The Pac-12 faces an insurmountable deficit in fan population, attention, and engagement that conference administration will never overcome or solve.
This is the reason that the Pac-12 will always make less money than every other power 5 program. This is the reason that the Pac-12 signed a media deal that gave their network partners the power to put marquee games on days and times that are inconvenient for west coast fans and the programs themselves. This is the reason that the Pac-12 Network became a cable carrier debacle.
Unless and until fans nationwide are as interested as watching USC as they are Alabama, Washington State as they are Michigan State, or Arizona State as they are Georgia Tech, the Pac-12 will never have competitive equality with the rest of the Power 5 conferences. It’s an issue that has caused the conference angst for as long as I’ve been paying attention and almost certainly longer.
And honestly, I’m not super sympathetic to the idea that the administrators of the Pac-12 are dumber or more mistake prone that, say, the administrators of the Big 10 or the Big 12. It’s just that when the Big 10 or Big 12 makes an idiotic decision (like, say, to allow Rutgers into the conference, or randomly restructuring your conference each year in panicking reaction to the whims of the selection committee) that decision is masked by the legions of ravenous fans who keep the media rights deals the Big 10 signs ultra lucrative. Administrators in every conference make good decisions and bad decisions in equal measure, but the underlying demographics of college sports stay largely the same and are significantly more impactful to the bottom line.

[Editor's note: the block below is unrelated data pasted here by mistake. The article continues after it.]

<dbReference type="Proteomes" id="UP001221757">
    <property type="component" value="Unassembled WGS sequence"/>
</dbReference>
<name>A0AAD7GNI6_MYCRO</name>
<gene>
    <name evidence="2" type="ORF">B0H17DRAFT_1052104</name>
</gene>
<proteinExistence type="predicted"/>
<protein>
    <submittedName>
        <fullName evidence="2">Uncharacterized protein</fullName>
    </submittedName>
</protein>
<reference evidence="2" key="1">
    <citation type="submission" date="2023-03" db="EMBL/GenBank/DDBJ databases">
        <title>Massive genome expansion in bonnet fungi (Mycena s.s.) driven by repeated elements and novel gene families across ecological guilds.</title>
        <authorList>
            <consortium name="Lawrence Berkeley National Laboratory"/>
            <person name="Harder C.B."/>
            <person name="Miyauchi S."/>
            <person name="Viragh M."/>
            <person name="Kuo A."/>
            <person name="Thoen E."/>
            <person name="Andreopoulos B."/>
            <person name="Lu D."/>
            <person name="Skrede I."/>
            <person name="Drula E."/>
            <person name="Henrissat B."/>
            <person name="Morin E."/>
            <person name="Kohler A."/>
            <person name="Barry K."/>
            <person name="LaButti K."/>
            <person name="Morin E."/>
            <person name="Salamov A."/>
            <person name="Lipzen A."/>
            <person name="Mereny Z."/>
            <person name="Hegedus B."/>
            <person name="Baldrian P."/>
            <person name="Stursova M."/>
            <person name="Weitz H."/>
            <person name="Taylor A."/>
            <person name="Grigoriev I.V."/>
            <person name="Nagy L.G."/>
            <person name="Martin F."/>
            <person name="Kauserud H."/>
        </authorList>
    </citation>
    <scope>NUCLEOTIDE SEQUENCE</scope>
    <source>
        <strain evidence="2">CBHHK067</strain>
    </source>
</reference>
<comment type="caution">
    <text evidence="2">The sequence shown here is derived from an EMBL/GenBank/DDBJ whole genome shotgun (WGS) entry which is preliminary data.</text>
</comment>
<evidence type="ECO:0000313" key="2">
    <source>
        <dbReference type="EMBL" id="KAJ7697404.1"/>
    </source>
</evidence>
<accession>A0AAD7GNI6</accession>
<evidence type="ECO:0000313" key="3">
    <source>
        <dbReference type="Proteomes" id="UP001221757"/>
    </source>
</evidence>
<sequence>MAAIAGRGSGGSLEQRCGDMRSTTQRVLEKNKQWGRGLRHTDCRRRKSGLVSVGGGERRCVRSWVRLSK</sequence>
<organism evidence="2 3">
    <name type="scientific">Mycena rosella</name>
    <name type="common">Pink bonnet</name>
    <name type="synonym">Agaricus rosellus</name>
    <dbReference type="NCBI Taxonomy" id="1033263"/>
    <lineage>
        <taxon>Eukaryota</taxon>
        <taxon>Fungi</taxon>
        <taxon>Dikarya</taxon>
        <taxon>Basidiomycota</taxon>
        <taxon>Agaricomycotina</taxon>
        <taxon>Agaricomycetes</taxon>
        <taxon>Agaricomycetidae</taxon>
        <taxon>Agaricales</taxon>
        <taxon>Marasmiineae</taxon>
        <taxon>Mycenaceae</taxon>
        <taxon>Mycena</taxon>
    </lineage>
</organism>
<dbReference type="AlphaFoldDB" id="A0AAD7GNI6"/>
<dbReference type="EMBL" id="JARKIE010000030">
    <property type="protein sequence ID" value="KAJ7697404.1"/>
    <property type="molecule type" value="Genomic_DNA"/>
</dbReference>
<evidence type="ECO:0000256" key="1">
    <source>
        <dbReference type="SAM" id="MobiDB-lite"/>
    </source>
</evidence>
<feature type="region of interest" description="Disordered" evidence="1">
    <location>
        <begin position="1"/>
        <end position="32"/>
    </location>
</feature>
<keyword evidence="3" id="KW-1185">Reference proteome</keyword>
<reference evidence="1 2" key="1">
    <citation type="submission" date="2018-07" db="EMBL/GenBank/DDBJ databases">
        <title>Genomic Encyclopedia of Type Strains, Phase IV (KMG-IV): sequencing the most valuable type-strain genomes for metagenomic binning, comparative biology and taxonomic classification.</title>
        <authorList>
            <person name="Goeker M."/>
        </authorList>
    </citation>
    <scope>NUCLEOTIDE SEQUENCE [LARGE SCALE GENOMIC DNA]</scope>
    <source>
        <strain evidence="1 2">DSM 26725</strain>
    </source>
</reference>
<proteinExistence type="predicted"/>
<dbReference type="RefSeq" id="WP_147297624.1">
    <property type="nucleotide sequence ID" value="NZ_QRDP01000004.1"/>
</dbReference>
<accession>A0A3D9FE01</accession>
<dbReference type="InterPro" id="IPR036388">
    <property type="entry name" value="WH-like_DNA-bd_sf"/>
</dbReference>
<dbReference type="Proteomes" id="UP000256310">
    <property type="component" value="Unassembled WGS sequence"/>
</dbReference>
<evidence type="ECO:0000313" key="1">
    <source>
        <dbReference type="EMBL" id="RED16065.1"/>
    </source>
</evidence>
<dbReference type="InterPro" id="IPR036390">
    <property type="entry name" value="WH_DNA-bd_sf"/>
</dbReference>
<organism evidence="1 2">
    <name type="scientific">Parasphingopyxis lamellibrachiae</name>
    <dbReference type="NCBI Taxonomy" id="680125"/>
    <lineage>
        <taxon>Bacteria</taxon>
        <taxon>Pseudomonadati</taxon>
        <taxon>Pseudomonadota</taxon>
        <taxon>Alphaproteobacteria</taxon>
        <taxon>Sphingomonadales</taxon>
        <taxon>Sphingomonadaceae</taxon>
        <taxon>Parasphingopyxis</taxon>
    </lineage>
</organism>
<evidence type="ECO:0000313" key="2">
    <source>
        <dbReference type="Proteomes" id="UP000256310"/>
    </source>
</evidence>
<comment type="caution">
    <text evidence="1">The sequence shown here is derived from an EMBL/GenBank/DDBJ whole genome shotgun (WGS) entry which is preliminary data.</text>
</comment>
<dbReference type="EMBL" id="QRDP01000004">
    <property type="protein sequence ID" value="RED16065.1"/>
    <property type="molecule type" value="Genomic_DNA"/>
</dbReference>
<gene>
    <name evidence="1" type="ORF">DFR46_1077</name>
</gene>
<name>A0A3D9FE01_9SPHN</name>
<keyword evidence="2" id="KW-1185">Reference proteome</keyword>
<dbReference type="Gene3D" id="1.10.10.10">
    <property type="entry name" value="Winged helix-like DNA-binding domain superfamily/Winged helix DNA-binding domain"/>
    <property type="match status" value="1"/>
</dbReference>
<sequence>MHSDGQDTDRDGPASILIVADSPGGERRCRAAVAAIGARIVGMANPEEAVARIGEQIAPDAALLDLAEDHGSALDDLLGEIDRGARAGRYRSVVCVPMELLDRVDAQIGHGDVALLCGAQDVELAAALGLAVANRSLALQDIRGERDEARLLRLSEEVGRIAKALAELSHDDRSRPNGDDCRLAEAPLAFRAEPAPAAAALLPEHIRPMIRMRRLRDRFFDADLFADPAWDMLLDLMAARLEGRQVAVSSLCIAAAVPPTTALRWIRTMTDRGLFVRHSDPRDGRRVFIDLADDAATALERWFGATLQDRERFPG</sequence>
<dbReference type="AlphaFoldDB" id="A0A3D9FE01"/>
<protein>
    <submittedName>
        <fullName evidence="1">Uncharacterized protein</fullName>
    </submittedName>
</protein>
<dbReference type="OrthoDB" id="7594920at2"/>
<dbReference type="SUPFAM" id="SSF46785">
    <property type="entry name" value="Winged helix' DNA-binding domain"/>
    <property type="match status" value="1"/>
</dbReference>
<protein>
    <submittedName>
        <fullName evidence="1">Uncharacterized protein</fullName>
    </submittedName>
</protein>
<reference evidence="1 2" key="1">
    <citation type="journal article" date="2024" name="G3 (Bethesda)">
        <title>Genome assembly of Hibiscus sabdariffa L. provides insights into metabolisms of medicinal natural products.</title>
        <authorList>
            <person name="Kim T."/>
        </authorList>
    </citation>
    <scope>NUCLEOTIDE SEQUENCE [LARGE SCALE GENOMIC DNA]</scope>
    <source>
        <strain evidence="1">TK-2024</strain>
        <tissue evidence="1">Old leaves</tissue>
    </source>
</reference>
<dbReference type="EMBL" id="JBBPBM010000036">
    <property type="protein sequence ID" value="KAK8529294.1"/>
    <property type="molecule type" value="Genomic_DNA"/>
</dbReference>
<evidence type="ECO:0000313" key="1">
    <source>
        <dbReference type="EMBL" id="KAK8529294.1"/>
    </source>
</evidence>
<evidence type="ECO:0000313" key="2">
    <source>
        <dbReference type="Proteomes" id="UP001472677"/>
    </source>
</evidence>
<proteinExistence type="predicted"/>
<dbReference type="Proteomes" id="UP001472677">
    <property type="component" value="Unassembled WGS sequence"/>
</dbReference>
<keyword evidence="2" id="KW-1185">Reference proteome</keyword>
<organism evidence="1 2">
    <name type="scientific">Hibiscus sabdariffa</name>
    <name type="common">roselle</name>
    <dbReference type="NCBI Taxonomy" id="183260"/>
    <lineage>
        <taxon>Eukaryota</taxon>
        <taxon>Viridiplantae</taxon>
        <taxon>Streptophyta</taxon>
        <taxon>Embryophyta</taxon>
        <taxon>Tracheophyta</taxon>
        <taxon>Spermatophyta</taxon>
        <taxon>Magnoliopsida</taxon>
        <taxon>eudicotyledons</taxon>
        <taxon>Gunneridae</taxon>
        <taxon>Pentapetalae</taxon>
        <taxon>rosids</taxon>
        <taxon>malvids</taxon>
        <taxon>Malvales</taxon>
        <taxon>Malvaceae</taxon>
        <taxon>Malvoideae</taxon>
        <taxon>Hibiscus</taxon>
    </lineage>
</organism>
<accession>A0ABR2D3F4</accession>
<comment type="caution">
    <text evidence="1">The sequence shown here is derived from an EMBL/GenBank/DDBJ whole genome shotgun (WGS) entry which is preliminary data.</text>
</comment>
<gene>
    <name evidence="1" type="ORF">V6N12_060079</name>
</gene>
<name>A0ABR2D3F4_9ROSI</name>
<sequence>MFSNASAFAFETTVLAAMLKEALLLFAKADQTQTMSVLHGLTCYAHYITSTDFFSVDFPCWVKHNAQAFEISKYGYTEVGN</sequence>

So, keeping in mind that the Pac-12 faces an inherent revenue disadvantage that has been in place for years . . . well, how much energy should I, a fan of a Pac-12 team, really expend fretting?
Maybe if I were a fan of Washington or USC I’d get upset . . . but at the same time, you know what was a bigger factor in failing to make the playoffs than Pac-12 front office fumbling? Getting pantsed by Arizona State and Notre Dame, respectively. I don’t really think it’s a revenue disadvantage that caused those losses for those programs.
Wilner’s article ends with a call for the Pac-12 to create a ‘competition committee’ that ostensibly would exist to recommend/demand changes that would increase the Pac-12’s competitiveness with the rest of the Power 5. Which is fine. But the Pac-12 has already ended the Saturday-to-Friday-road-game swing that made so many teams angry this year. And I don’t need to remind you that, just one year ago, the Pac-12 placed a team in the college football playoffs and went 6-2 in bowl games. Or that THIS year, Pac-12 schools managed to pay millions to buy out coaches that ranged from iffy to down right adequate in attempts (ill-advised or not) to win more often.